Etherlords

etherlords-aviaksI recently mentioned that the magic system in Puzzle Quest was reminiscent of Magic: the Gathering, but here’s a game that takes that to an extreme. Etherlords is basically a turn-based strategy game with mechanics on the large scale derived from Warlords and Heroes of Might and Magic, but combat mode is very specifically patterned after the mechanics of M:tG. Both sides have a hand of spells chosen at random from your “library” (or deck); spells in hand are used up when cast, but you automatically draw one new one every turn. Some of those spells summon creatures, which are characterized chiefly by two numbers, attack rating and health. The summoned creatures can be sent to attack the opponent, but can be blocked by your opponent’s creatures, and so forth. Concepts like “summoning sickness” are imported without alteration.

In fact, the combat mechanics are so close to M:tG that it’s more instructive to list the ways in which they differ. Things are tuned so matches generally end faster than in M:tG, as is reasonable for the context. Attackers hit before blockers, rather than both damaging eath other simultaneously. And, in general, Etherlords takes advantage of the fact that it’s not a direct adaptation of a card game by discarding some of the more literal points of simulation. Spells are not drawn without replacement, like cards from a deck: you have exactly fifteen spell slots, and when you draw, each has a 1 in 15 chance of coming up, even if you already have another copy of it in your hand. (If you want a spell to come up more frequently, you can assign it to multiple slots.) Also, there are no “land cards”: the mana you need to cast spells comes from “mana channels”, which automatically increase in number over the course of combat, at a rate determined by the hero’s experience level. Thus, more powerful characters are able to cast more powerful spells earlier.

There are no “colors” of mana, but the four armies in the story, and the sorts of spells they get, clearly correspond to the red, green, blue, and black magic in M:tG — but with the interesting alteration that black creatures, instead of undead, are primarily cyborgs. (White magic is left out: as the intro cutscene makes clear, there are no good guys in this story. Everyone involved is motivated solely by lust for power.) As a result, it feels a little strange that the spells are all so different. For example, if you have a primarily green deck in M:tG, you’re likely to spend your first turn summoning Llanowar Elves (1/1, tap for 1 green mana). 1At least, that’s how it went when I last spent time playing M:tG, many years ago. It might all be different now. Llanowar Elves are almost essential to what it means to have a green deck, and Etherlords doesn’t even provide a close analog to them. Instead, your basic low-level green summon is Spitting Fingus (0/2, can’t attack, sacrifice to do 1 damage to target hero or creature) — something that M:tG would probably make blue or black. It’s like a version of M:tG from an alternate universe where some early design decisions went differently.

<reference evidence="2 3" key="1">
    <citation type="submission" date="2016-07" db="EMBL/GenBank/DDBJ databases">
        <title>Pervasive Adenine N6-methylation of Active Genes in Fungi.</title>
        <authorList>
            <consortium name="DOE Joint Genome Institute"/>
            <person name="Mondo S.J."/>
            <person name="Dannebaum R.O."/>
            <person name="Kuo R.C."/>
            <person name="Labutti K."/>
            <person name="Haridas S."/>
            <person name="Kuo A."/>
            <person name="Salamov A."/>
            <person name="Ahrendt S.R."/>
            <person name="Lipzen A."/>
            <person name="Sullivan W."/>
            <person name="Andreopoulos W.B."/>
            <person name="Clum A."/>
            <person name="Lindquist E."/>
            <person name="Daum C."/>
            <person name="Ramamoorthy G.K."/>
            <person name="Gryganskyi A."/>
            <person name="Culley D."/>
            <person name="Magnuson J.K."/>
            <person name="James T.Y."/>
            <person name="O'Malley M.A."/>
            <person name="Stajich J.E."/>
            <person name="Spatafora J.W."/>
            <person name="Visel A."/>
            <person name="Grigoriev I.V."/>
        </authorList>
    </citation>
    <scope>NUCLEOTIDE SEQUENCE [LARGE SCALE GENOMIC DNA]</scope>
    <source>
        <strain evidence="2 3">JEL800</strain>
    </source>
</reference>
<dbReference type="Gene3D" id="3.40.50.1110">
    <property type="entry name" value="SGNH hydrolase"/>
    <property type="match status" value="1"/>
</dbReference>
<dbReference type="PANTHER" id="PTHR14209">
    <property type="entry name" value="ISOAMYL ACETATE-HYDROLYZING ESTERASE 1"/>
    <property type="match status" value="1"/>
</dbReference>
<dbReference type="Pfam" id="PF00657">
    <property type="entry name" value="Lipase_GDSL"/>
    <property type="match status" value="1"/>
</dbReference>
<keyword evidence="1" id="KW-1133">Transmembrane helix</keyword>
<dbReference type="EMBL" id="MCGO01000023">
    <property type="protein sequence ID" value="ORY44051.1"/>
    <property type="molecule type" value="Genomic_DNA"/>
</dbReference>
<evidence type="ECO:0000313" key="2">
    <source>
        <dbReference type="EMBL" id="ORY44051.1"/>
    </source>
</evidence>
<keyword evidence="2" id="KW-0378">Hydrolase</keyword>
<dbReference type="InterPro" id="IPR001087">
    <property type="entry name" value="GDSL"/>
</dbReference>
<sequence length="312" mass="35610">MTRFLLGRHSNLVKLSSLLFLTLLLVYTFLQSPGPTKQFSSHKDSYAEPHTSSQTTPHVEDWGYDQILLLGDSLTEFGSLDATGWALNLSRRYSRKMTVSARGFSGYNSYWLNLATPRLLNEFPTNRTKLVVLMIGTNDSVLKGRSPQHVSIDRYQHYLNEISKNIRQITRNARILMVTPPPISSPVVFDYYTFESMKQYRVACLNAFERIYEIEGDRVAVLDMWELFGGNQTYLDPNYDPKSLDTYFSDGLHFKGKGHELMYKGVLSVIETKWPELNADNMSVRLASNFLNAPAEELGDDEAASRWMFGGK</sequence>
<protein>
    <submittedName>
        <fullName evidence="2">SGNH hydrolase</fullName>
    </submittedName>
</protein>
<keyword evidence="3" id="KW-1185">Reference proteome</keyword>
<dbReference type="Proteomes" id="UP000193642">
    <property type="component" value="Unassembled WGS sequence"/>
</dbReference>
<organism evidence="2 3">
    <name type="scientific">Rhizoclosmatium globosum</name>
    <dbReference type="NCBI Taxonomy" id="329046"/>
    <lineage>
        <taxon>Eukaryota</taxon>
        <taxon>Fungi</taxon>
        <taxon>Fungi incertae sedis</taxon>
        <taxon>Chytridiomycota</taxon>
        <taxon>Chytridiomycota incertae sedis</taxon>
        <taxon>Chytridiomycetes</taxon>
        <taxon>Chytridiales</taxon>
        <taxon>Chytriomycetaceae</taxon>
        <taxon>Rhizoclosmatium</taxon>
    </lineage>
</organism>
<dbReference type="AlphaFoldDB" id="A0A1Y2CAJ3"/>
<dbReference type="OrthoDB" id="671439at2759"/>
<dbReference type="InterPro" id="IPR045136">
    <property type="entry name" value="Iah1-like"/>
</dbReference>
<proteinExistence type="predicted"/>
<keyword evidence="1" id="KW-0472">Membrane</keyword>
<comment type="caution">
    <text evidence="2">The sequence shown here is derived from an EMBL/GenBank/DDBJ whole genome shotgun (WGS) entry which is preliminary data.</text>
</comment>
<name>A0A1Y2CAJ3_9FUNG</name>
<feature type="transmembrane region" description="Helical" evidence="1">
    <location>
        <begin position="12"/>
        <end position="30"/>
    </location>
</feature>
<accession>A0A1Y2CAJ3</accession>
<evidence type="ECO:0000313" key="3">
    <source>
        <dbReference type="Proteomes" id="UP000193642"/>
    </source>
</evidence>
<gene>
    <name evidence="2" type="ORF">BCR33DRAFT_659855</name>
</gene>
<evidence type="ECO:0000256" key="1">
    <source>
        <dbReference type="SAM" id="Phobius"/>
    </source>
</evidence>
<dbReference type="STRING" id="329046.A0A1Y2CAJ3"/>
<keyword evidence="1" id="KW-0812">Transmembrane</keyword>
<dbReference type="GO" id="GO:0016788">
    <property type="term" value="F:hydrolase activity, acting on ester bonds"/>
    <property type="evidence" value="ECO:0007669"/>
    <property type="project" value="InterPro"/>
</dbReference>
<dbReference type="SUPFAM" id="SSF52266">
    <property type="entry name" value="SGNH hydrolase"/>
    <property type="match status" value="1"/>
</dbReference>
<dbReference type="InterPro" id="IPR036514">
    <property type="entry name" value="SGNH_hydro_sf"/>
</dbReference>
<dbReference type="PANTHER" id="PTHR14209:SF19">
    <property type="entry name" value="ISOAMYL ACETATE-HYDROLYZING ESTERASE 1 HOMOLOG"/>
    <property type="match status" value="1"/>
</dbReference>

As in Warlords and HOMM, there are basically two sorts of things you fight: enemy heroes, and “wild” creatures not allied with any side (and typically set on crucial choke points on the map or guarding valuable resources). But even the wild encounters have heroes, because that’s essential to how M:tG-style combat works. If you encounter a giant rat on the road, the combat will be against a rat spellcaster that summons other sorts of rats, smaller versions of itself. There generally seem to be three or four versions of every summonable creature type to support this kind of specialization.

The first time I tried playing Etherlords, back in 2001 or 2002, I found myself unable to make headway on the third map of the campaign, and eventually gave up. (Frustration with long loading times was also a factor. I think my system at the time didn’t really have enough memory for all the graphics, and had to swap even as it loaded. Anyway, moot now.) I think my main problem, as is usually the case for me in games of this sort, was timidity: I didn’t want to commit to invading enemy territory until I knew my heroes were tough enough, when I should have been out there stealing resources before the enemy could get to them. I’m thinking now that the key is to be clever enough in your choice of spells that your hero can take on enemy heroes that are nominally more powerful. We’ll see how that pans out.

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1. At least, that’s how it went when I last spent time playing M:tG, many years ago. It might all be different now.

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